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Turks & Caicos

Published on 18 january 2010 at 0h00

Here is a unique and truly original destination, as there is just one local charter company with a single catamaran. The archipelago offers everything you could wish for: sublime beaches, coral reefs with multi-coloured inhabitants, anchorages where you will always be alone and incredible colours...  

Logbook  

A little paradise situated in line with the Bahamas and north of the Dominican Republic, the Turks and Caicos Islands are an archipelago of coral islands just surfacing from a turquoise ocean. They are perfectly protected from mass tourism, and for the several years now have offered Hollywood stars a Caribbean retreat sheltered from view, and sailors a new secret exotic destination.
Caicos Sailing takes you aboard a catamaran to discover the forty or so islands which form the archipelago. Only eight of them are inhabited. As you can imagine, you won't be disturbed by the neighbours at anchor. Kilometres of flour-white sandy beaches are bordered by transparent waters in which swim all the fauna of the spectacular coral reefs: turtles, dolphins, lagoon sharks, barracudas and multi-coloured fish. A constant trade wind rocks the boat, which slips unconstrained over the Caicos Bank, sheltered from the Atlantic swell by the reef further offshore. The land, rather arid, can be discovered on foot, by bike or in a golf caddy. The eagles, flamingos, iguanas and pelicans approach confidently, just like the hump-backed whales which pass each year between the Turks and the Caicos to go and reproduce further south.
Your private catamaran will anchor in the mangrove or be beached at the foot of the coconut trees, in a succession of idyllic anchorages in total harmony with nature.
Allow yourself to be pampered by an attentive crew, and appreciate the magic of the tropical nights, after a lavish meal aboard, or a barbecue on the beach.
 

Practical info

  • Situation:
    In the Caribbean Sea
    Miami: 930 km
    Dominican Republic: 160 km
    Bahamas: 48 km
  • Access:
    International airport: Providenciales (PLS)
    No direct flights from Europe. The easiest (without a night stopover) is the transfer via Miami.
    From the USA: American Airlines: 2 flights daily from Miami, 1 flight daily from New York JFK, 3 flights per week from Boston. US Airways: Daily flights from Charlotte and Philadelphia. Delta Airlines: Flights from Atlanta.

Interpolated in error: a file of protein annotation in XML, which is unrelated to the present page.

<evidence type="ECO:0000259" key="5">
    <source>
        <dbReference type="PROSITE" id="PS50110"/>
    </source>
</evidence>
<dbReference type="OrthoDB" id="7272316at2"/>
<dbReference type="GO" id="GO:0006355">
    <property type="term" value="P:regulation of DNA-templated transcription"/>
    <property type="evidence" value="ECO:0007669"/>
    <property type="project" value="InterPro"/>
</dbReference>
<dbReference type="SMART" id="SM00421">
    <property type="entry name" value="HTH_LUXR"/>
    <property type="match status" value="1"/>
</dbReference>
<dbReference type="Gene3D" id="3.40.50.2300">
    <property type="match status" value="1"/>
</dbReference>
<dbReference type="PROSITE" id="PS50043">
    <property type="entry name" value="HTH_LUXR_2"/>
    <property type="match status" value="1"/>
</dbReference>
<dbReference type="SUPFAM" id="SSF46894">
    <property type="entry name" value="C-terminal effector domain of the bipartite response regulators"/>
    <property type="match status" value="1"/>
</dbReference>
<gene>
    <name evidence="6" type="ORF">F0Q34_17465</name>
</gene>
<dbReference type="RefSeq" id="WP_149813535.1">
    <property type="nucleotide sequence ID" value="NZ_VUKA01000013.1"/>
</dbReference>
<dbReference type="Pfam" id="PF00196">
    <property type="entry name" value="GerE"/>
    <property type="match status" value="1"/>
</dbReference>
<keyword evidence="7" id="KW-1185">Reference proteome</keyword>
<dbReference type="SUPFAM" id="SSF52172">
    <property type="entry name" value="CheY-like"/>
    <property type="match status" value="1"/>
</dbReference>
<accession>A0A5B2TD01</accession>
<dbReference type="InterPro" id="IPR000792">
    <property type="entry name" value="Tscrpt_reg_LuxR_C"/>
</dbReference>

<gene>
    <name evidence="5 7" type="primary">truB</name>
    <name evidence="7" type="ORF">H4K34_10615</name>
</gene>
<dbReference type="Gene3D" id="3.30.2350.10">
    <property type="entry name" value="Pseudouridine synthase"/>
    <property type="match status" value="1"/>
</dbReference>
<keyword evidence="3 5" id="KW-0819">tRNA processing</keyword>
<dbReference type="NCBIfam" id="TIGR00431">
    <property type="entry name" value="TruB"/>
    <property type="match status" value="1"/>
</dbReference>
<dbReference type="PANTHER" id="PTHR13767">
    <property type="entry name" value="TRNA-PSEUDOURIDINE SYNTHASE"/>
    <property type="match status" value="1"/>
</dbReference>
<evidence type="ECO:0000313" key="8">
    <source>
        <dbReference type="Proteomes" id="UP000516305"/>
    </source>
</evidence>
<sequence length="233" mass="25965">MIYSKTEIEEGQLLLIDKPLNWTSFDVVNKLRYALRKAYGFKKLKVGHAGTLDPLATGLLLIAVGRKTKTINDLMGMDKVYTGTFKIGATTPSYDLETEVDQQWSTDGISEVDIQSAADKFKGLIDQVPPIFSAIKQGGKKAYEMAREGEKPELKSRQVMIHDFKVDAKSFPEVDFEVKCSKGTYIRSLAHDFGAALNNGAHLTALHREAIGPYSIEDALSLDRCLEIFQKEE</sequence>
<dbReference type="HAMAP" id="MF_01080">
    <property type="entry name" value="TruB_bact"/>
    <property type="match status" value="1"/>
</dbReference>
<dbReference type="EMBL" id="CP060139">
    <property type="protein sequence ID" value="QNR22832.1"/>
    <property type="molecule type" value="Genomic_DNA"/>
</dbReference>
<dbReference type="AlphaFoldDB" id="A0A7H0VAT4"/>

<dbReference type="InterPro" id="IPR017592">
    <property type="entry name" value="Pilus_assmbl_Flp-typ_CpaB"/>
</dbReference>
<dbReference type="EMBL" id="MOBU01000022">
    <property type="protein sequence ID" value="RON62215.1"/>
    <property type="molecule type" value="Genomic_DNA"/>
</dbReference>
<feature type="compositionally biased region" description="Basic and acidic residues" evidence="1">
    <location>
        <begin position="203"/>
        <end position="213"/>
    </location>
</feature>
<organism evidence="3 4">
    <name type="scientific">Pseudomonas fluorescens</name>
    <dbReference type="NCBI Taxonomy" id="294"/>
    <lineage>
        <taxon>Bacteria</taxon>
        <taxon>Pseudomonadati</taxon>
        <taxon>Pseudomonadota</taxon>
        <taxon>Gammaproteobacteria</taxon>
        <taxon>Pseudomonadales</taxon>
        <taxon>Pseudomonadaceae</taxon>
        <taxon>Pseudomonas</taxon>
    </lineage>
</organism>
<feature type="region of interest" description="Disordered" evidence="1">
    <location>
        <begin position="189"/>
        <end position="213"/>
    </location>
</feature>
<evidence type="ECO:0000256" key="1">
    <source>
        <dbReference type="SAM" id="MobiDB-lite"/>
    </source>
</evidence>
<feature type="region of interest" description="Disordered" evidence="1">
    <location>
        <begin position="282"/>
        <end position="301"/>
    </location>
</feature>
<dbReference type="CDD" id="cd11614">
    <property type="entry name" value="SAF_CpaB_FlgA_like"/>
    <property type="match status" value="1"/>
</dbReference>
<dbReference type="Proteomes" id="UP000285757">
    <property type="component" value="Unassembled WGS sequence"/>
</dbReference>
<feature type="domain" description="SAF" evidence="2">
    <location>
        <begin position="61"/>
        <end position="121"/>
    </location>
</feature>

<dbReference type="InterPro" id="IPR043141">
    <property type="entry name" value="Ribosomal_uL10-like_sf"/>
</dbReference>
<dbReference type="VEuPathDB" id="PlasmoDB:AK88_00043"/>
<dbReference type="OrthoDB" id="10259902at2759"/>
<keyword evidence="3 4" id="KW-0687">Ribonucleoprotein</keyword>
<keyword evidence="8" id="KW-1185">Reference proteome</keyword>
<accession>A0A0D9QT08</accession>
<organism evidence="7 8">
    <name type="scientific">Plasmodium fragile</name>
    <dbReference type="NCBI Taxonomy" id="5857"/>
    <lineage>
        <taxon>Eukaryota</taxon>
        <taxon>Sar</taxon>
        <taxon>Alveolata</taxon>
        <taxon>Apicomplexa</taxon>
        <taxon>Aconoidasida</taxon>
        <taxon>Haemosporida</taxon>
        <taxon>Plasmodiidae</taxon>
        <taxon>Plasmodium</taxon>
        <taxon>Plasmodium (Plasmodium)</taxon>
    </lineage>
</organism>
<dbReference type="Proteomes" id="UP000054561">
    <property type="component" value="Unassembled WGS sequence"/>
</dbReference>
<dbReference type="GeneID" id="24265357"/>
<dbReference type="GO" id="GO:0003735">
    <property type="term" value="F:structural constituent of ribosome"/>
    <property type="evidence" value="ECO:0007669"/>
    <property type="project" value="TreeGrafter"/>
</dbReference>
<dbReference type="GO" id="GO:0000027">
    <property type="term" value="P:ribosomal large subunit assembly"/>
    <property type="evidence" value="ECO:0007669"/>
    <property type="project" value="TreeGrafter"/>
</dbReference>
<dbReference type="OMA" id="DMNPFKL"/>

From Canada: Air Canada flies from Toronto and Montreal.
    From Europe: British Airways: flights from London via Nassau.
  • Formalities:
    The Turks and Caicos are a British overseas crown territory. Valid passport, no visa required for EEC residents. Be careful with the transfer in the USA which requires a biometric passport or a waiver visa.
  • Climate:
    With a hot, dry, tropical climate, there are few rainy days (around 30 days’ rain per year). Temperatures are very pleasant all the year round, with an average of 29°C. The winter season, between November and May, is particularly mild. The summer season, between June and October, is hotter and wetter. The region has fewer hurricanes (between July and October) than the West Indies, further south. 
  • And also...
    Money: US Dollar
    Language: English
    Many restaurants, bars and supermarkets on Providenciales, rarer on the other islands.
    Usual tip: 15%

Itinerary

 

 

Day 1

Providenciales:

The most developed island, with its international airport 1h20 from Miami, it is the ideal departure point for a cruise. Shops, a supermarket and even a French ‘boulangerie' allow good provisioning. 

Day 2

North Caicos:

The greenest of the archipelago's islands, it has nature reserves which are home to colonies of flamingos. Popular with walkers.

Day 3

Middle Caicos:

The biggest island, very rocky, creeks with translucent water and limestone caves once inhabited by the Taïno Indians, which harbour numerous relics still to be discovered. 

Day 4

West Caicos:

Still uninhabited (but not for much longer, as a Ritz-Carlton palace is being built), it is wonderful for diving, with a particularly impressive sloping reef. Diving holidays can be organised here on request. 

Day 5

East Caicos:

Deserted nowadays, (except for the turtles which come to lay their eggs on the wonderful north beach), it harbours the remains of bygone human presence: petroglyphs, paths snaking into the bush and the ruins of Jacksonville, the now-abandoned sisal planters' town. 

Day 6

South Caicos:

The most local island; it lives on fishing and conch shells, and harbours numerous British and Bermudian colonial architectural treasures. 

Day 7

Grand Turk:

On the other side of the Colombus Passage, where the hump-backed whales pass between January and April, it is the country's administrative capital. Its 19th century houses, still standing and restored after the passage of two hurricanes last year, are a colourful evocation of the colonial Caribbean. 

Day 8

Salt Cay:

Exploited for its internationally famous salt for a long time, its scenery is modelled by the salt marshes which are nowadays the favourite habitat for all kinds of rare birds: terns, frigate birds, herons and flamingos.

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